To inform current and prospective Ph.D.s of their holistic value and prospects in today’s job market while simultaneously providing a space of dialogue and support.
For too long it has been assumed that those who seek a terminal research degree will choose to take positions in higher education upon graduation. This fallacy is especially prevalent in the humanities where tenure-track positions have been contracting while the number of degree recipients has expanded. Program directors, research mentors, and the students themselves are rarely introduced to career options beyond university-level teaching or research. But this is beginning to change. We aim to broaden the discussion on viable career paths for Ph.D.s through a pragmatic assessment of their transferable skill sets as well as the intellectual, emotional, and social values that can lead them both toward and away from academic careers.
Based on the feminist principle that the personal is political, we explore the current state of Ph.D. training and job prospects by analytically sharing the experiences of current and former graduate students who have:
• elected to leave the academy and adopt another career path,
• elected to remain within the academy working on the tenure track or as adjuncts,
• left the academy before completing a terminal degree.
Our inquiry takes the form of the personal essay and assumes that all experiences, observations, and opinions on the topic are not only valid but crucial for understanding the changing fields of employment for Ph.D.s. To shatter the myth that an academic career is the only imaginable or respectable career for terminal degree-holders, we present as many voices as possible and curate their conflicts, contradictions, and paths to success.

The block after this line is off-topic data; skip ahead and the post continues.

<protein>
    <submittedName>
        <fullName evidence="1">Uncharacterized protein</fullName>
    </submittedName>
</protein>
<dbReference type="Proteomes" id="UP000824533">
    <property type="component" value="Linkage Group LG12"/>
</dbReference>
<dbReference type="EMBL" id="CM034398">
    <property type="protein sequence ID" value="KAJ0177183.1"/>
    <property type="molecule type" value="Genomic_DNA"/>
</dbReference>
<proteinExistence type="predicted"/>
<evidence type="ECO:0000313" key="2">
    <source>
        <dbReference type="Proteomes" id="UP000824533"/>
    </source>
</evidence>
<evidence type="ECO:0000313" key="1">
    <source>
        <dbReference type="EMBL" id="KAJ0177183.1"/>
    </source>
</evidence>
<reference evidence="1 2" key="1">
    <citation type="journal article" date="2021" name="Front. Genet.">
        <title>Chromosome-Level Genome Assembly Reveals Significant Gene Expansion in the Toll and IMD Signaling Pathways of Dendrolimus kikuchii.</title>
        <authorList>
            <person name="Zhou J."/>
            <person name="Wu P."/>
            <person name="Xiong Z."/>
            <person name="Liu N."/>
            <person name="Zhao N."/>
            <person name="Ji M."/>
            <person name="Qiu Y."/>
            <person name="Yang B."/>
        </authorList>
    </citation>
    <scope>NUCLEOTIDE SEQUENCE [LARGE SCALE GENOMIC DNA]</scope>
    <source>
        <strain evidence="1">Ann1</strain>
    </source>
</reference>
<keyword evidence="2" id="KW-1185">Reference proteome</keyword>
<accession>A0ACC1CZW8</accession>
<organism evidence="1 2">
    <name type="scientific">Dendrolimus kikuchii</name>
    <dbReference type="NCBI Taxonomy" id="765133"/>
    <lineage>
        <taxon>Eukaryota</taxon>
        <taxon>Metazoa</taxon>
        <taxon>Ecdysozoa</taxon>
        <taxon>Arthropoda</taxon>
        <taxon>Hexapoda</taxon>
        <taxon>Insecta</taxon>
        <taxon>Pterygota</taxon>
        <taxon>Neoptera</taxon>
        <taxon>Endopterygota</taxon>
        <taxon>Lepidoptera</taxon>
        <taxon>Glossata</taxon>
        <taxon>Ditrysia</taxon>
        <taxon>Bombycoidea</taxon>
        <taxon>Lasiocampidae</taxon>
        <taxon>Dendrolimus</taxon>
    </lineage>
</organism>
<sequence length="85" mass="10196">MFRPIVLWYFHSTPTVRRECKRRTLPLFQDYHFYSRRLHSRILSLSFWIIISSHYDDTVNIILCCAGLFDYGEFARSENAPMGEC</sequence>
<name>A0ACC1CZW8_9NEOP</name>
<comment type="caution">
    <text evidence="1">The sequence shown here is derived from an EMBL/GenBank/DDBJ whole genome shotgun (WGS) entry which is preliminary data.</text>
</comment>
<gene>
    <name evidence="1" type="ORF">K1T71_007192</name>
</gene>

1) Students considering graduate school:
• What do current and former Ph.D. students wish they had known about graduate programs and the job market before going to graduate school?
• To go: why or why not?
2) Current graduate students considering careers outside of academia:
• What are the options?
• How have others made the decision to stay or leave the academy?
• How have others found and landed non-academic jobs?
• What values and desires satisfied by the academy will the new career need to fulfill? Which of these could become enriching hobbies or volunteer work?
• What happens to dissertation research after choosing an alt-ac career?
3) Current professors and administrators who want to make their programs more alt-ac friendly:
• How can faculty members become effective mentors to graduate students who face a diminishing academic job market?
• Which skills from the Ph.D. transfer to other careers and which are purely academic?
• How can faculty negotiate culture change in a department or university that is resistant to alt-ac career paths for its graduates?